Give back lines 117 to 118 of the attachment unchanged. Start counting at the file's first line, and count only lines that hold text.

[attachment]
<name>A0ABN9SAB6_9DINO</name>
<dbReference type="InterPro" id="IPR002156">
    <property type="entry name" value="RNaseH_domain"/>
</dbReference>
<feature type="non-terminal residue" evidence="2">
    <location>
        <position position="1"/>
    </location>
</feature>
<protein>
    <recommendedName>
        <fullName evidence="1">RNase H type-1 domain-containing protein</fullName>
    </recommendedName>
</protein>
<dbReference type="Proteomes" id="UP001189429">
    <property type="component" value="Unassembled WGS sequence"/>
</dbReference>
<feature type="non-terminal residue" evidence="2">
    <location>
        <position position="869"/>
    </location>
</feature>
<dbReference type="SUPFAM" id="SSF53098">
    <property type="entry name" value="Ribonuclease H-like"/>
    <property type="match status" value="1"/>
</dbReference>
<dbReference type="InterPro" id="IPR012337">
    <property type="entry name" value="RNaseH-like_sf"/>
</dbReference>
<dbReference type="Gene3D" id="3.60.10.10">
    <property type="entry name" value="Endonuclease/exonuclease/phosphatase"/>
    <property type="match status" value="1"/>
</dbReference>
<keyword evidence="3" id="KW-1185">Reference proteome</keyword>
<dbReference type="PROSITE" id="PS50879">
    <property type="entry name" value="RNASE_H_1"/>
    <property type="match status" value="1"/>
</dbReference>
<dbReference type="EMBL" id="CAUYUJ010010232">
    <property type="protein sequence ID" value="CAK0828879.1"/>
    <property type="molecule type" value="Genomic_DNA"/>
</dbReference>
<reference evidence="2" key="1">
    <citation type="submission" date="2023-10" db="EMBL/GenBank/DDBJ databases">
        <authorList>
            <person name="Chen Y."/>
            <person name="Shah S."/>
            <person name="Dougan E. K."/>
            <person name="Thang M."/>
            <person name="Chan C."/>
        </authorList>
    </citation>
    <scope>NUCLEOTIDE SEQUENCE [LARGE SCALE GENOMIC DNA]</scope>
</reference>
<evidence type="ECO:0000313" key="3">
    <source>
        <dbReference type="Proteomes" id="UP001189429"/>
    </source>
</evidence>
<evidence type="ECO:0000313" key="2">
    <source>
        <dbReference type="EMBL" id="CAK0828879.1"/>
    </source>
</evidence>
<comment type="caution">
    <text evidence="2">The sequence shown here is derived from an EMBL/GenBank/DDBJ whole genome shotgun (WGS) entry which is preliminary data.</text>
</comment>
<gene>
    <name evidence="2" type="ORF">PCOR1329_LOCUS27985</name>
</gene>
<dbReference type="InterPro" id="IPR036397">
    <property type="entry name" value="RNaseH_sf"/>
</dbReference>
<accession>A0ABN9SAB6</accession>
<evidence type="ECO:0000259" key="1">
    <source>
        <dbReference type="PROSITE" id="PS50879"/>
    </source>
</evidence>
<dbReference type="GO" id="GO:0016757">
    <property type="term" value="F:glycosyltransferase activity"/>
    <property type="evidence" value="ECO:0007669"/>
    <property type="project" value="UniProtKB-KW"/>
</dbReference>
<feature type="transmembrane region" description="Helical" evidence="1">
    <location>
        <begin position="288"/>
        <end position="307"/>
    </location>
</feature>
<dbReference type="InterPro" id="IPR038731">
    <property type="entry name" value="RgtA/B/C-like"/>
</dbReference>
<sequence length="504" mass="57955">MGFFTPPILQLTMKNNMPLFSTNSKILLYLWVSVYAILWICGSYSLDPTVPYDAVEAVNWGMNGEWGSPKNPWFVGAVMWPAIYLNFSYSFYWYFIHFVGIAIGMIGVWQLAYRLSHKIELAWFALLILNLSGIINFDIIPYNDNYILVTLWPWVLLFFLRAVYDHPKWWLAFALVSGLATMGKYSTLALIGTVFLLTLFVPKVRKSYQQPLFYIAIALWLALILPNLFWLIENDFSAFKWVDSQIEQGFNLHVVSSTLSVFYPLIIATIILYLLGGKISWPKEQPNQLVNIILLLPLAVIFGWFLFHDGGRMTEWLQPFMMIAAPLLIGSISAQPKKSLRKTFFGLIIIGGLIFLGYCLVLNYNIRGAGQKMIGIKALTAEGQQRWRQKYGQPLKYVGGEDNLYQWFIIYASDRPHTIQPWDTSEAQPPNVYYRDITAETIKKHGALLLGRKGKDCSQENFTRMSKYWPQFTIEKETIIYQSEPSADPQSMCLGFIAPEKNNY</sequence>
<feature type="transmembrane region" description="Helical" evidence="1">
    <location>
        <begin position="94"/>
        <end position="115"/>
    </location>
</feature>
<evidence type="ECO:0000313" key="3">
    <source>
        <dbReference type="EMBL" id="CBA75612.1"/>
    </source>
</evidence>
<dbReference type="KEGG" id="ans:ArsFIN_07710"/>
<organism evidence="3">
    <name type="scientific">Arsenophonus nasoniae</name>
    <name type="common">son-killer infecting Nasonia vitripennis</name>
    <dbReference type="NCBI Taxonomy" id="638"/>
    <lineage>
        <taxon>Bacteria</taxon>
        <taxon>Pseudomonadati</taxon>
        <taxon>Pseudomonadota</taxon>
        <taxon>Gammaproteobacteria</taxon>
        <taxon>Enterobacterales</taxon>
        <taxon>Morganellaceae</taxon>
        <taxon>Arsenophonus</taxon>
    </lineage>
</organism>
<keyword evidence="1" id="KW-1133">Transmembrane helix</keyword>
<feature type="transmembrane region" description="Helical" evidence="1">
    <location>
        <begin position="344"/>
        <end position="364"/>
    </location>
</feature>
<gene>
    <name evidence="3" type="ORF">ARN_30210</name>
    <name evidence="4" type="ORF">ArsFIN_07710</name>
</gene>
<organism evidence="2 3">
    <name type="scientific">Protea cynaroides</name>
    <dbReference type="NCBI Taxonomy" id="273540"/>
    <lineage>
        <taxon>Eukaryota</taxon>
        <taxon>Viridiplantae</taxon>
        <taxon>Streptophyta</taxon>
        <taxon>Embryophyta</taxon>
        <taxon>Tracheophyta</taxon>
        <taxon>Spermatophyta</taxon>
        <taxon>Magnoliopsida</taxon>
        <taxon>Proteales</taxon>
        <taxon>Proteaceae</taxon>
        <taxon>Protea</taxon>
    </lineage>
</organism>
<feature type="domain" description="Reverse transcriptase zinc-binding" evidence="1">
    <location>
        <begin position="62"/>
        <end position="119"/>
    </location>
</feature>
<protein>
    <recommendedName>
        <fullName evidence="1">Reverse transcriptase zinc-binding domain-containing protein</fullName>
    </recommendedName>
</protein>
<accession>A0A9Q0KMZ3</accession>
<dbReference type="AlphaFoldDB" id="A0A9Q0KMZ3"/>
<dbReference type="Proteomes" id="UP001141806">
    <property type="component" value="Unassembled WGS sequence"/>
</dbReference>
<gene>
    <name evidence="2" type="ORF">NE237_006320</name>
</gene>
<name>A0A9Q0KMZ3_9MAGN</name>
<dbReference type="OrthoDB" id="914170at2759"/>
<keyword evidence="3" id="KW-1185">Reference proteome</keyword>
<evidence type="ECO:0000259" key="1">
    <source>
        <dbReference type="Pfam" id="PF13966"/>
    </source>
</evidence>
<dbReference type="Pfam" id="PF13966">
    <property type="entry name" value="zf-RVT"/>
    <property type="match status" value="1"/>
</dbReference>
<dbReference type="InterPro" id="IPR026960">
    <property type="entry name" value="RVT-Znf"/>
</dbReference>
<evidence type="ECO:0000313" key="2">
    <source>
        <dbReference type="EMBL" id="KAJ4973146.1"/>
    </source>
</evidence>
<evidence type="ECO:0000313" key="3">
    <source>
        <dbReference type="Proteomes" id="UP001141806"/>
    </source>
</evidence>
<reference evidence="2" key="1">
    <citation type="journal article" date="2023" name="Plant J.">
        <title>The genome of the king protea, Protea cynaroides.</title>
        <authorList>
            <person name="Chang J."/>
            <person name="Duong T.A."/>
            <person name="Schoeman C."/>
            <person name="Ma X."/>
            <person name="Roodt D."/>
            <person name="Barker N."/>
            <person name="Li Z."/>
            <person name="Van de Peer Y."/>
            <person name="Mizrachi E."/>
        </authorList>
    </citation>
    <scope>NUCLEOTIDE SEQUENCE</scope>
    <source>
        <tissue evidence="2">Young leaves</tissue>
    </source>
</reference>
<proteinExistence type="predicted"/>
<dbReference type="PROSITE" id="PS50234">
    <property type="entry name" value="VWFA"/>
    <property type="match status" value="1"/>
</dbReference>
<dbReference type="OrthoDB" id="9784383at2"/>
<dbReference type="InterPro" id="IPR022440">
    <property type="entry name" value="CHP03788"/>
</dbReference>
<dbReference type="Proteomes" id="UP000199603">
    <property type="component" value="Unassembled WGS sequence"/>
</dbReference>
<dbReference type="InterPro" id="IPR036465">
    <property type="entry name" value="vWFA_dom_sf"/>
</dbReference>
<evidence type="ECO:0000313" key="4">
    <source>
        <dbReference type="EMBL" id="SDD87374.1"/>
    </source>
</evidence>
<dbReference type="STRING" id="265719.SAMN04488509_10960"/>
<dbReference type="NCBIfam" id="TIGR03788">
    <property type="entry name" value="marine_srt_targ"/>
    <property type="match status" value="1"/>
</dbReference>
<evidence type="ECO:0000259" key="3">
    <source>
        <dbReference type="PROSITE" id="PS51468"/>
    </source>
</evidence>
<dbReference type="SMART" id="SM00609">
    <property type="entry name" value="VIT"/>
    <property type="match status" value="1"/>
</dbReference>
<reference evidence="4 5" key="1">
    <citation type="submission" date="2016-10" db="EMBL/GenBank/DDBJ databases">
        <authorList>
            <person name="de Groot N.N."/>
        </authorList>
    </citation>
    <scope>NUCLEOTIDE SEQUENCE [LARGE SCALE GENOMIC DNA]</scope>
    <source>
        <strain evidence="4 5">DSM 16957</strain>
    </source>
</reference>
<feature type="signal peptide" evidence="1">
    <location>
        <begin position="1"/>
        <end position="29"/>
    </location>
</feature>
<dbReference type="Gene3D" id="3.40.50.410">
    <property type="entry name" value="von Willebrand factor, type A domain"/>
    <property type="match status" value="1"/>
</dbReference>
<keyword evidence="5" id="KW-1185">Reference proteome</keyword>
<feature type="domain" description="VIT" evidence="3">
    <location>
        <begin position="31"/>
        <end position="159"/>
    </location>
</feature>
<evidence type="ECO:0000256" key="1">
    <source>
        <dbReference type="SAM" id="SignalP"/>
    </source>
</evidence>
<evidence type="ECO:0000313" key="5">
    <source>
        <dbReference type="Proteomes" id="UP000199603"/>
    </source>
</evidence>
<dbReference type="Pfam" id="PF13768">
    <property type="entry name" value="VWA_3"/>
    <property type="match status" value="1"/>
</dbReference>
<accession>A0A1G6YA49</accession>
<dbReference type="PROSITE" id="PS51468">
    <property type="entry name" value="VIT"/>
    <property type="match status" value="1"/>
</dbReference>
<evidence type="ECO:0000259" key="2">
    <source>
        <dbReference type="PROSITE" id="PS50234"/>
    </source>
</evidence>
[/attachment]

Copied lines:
        <taxon>Morganellaceae</taxon>
        <taxon>Arsenophonus</taxon>